Sheriff: Illegal immigration process is out of our handsPublished 7:45am Monday, January 31, 2011
When it comes to enforcing illegal immigration laws, Sheriff Terese Amazi’s hands are tied.
“We cannot enforce immigration laws,” Amazi said. “We can enforce forgery … and violation of state law, but there is no state law that allows us to enforce immigration status. Period.”
Amazi said because immigration laws are under federal jurisdiction and are not handled by state and local authorities, she and her deputies, along with the Austin Police Department, are unable to investigate potential illegal immigrants. This means local authorities are powerless when it comes to conducting raids on Hormel Foods Corp., Quality Pork Processors, Inc. and other businesses where undocumented workers are frequently discovered, she said.
“When people think you can (do a raid) and you can’t, it’s very frustrating,” Amazi said.
In fact, the local police and sheriff’s departments are not the only local agencies that have no control over illegal immigration — the Mower County Court system is also unable to enforce federal immigration laws, meaning Mower County judges do not have the power to deport anyone, regardless of the circumstances.
When someone is charged with aggravated forgery or simple forgery, they won’t necessarily be deported after they are sentenced. Aggravated and simple forgery charges, loosely defined, are the act of falsely making, altering or using documents for the purpose of identification; hence why many people convicted of forgery are also found to be residing in the country illegally and using forged documents as identification.
According to Assistant Mower County Attorney Jeremy Clinefelter, the implementation of a state law enforcing immigration would be unconstitutional. States cannot enter into foreign policy, and immigration is a component of foreign policy, he said.
Clinefelter said the federal government becomes involved with a case once a person is in local custody and the circumstances suggest they are not a U.S. citizen. At that point, ICE is able to put a hold on the person.
Amazi said ICE places holds on inmates in a sporadic manner.
“There’s no set criteria that I’m able to put my finger on,” she said. “It’s selective. There’s certain people they’ll take and some they won’t.”
ICE spokesman Shawn Neudauer said the agency tries to look into any case where it learns that someone who is in custody may be in the country illegally. “As our resources permit, ICE places detainers on deportable aliens who are in jails based on their arrests on criminal charges or convictions,” he said.
Neudauer said ICE is only notified of a potential illegal immigrant after he or she is arrested and booked for a crime.
If ICE chooses to place a hold on someone, that person will be transferred to federal custody for investigation either after they post bail or after they are sentenced. An individual who has been convicted of a crime and who is in the country illegally can be deported almost immediately, consistent with the Immigration and Nationality Act of 1996, Neudauer said. Additionally, federal immigration judges can, after due process, order the deportation of an illegal alien whether or not that person has been charged with or convicted of committing another crime.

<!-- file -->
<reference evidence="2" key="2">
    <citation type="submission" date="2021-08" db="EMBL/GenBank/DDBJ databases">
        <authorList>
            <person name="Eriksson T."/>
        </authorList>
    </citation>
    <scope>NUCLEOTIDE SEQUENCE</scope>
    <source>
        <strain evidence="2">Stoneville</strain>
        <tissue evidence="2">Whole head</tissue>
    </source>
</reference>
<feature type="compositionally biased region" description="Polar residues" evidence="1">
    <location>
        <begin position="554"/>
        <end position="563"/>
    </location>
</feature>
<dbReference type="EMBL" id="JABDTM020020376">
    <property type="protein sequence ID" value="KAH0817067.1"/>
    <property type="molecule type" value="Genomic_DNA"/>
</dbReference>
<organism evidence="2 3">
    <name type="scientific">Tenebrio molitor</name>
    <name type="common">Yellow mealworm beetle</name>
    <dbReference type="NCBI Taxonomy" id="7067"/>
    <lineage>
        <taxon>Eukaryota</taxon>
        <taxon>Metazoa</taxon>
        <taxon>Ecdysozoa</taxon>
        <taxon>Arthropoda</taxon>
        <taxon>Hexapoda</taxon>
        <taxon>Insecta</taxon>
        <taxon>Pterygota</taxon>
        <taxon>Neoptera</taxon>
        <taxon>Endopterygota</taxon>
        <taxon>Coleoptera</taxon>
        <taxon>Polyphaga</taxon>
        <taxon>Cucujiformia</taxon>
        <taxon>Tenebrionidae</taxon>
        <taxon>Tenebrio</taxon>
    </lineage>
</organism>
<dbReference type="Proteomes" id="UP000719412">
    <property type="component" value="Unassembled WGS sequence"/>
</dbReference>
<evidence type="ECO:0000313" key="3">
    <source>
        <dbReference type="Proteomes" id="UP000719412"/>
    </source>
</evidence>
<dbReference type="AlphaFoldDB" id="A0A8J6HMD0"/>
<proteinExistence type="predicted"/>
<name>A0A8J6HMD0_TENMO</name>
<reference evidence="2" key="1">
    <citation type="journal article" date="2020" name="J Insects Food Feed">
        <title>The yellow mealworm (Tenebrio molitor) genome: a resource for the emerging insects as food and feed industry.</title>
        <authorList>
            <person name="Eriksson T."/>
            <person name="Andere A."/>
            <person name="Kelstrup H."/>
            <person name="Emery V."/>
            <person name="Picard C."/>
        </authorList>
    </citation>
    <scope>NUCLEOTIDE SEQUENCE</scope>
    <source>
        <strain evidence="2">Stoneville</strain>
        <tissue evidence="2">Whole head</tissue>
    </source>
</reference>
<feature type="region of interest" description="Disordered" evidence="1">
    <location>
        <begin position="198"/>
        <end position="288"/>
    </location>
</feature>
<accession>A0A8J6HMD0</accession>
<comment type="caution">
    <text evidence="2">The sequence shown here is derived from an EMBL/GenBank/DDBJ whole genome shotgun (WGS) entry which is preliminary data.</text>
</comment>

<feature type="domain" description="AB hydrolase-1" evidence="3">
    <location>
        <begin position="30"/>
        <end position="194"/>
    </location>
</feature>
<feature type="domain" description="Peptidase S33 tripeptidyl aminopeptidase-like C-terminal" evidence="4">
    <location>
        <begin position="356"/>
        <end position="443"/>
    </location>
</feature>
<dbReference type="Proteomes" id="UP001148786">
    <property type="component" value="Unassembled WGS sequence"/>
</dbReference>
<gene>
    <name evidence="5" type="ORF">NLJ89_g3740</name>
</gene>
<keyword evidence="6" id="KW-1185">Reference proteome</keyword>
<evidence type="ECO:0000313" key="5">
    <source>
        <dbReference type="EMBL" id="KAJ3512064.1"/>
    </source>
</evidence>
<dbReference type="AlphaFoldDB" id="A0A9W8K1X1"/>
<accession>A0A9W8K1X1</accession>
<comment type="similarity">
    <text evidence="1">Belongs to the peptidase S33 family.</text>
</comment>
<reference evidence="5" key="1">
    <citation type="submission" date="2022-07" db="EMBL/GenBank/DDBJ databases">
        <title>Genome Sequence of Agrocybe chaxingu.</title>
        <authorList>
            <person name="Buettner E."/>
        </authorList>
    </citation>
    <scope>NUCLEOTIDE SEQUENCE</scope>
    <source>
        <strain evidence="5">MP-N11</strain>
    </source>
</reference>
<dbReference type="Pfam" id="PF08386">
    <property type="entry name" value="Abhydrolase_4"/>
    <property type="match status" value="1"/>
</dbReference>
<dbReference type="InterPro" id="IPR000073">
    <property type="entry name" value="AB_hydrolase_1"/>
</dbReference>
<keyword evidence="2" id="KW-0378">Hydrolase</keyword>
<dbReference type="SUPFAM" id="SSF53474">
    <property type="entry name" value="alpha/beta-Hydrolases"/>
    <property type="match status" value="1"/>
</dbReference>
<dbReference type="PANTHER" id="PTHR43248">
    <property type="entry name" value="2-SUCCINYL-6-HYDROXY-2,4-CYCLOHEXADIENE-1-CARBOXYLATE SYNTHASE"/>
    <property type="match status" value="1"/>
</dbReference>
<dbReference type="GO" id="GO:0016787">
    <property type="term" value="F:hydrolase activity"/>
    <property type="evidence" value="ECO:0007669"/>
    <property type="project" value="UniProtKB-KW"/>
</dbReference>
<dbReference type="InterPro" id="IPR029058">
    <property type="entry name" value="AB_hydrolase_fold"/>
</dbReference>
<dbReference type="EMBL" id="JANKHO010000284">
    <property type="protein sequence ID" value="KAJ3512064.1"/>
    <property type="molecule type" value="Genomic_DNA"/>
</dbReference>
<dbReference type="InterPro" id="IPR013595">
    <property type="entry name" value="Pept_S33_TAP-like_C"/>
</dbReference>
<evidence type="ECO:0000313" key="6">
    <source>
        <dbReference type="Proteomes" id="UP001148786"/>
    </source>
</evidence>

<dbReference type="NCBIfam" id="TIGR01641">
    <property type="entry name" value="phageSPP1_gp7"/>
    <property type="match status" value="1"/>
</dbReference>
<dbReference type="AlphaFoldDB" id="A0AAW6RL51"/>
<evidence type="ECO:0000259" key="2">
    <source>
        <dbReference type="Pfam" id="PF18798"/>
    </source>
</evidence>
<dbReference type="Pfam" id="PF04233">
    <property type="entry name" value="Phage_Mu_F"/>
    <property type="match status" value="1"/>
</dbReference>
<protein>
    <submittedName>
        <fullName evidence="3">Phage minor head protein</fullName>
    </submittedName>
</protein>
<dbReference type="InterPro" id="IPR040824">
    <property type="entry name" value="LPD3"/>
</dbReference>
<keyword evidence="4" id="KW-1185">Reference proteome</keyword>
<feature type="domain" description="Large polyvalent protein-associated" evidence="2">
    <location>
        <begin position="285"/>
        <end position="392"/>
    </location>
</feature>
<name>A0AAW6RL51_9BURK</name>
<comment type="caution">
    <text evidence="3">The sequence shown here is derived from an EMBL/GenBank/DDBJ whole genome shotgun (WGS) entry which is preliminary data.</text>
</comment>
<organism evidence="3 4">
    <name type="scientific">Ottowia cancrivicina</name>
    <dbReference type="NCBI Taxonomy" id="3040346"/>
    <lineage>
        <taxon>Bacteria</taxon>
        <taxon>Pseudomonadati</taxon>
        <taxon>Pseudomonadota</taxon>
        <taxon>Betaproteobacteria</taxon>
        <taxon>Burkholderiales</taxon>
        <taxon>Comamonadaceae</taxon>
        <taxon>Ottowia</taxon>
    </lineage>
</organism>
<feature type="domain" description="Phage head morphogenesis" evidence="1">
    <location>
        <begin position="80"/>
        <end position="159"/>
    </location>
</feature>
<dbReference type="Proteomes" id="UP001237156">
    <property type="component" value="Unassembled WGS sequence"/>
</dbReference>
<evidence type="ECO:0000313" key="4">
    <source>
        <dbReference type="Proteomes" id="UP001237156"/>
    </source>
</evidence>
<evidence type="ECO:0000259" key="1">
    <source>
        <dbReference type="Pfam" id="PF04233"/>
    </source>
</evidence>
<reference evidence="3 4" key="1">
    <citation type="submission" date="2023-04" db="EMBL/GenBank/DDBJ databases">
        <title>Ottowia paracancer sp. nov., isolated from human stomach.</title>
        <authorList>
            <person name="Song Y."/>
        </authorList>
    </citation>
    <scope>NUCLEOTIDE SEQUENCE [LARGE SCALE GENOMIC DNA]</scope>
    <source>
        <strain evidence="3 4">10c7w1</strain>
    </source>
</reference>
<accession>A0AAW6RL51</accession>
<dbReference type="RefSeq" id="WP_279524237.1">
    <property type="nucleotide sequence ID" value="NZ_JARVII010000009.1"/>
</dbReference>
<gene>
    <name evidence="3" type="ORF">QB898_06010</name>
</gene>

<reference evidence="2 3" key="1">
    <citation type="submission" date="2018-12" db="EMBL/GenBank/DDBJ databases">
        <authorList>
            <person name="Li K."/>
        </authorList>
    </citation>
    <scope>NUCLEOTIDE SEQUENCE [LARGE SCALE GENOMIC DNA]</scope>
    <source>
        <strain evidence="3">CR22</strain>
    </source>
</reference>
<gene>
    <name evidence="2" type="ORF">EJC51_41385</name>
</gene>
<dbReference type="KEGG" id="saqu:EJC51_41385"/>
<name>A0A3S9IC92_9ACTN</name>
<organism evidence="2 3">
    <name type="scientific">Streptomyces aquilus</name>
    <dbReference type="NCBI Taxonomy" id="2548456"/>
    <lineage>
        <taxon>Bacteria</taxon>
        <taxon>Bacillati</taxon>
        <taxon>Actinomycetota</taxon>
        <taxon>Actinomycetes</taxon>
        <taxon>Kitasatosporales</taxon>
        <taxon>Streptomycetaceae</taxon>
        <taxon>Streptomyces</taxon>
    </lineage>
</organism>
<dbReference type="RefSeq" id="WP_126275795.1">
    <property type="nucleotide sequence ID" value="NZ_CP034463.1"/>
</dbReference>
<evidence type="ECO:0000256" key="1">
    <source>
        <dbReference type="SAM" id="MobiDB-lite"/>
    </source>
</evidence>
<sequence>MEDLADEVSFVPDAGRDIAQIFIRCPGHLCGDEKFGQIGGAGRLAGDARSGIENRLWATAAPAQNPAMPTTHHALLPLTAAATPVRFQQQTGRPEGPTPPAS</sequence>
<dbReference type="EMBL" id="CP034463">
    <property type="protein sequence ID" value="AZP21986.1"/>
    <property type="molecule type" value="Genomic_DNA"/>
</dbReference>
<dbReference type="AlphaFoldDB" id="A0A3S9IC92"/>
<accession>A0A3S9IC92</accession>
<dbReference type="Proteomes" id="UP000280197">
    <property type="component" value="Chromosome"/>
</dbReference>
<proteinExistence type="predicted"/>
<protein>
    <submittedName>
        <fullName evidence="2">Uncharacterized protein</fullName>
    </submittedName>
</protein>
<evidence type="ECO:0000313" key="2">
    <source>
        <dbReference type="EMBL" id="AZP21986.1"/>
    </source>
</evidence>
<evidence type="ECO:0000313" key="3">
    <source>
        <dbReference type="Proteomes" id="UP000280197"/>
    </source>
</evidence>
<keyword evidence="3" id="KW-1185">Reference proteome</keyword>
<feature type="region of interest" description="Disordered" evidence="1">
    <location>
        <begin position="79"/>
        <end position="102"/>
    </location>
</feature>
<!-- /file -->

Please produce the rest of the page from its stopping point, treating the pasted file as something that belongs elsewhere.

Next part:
Once a person’s case is seen in federal immigration court, he or she can appeal the decision up the chain of courts. Neudauer said some individuals could end up staying in the country for years while appealing their case; however, this is not the usual circumstance.
Clinefelter said illegal immigration is a civil matter, while forgery is a criminal matter. When Mower County judges sentence a person on forgery charges, they have to be sentenced based on Minnesota Sentencing Guidelines, Clinefelter said.
“At sentencing, the judge will sentence to the probationary period, which the judge cannot deviate from under Minnesota law — 10 years for aggravated forgery or three years for simple forgery,” Clinefelter said in an e-mail. “The probation is unsupervised if the subject is removed (deported) and the only conditions are do not illegally re-enter the country and submit to a DNA sample.”
Since most people placed on ICE holds and investigated after their criminal convictions are deported in a swift manner, Clinefelter said the taxpayers are no longer paying to house defendants or supervise them on probation.
Amazi said the deportation system would work more smoothly if ICE had more manpower or if the system was reformed altogether.
“(ICE) is doing the best they can,” she said. “Their gloves need to be taken off, and until you have a federal administration that let’s that happen, we will continue to have these issues.”
“This whole system is broken,” she added. “It’s just frustrating.”
Editor’s Note: This story has been updated to include new information.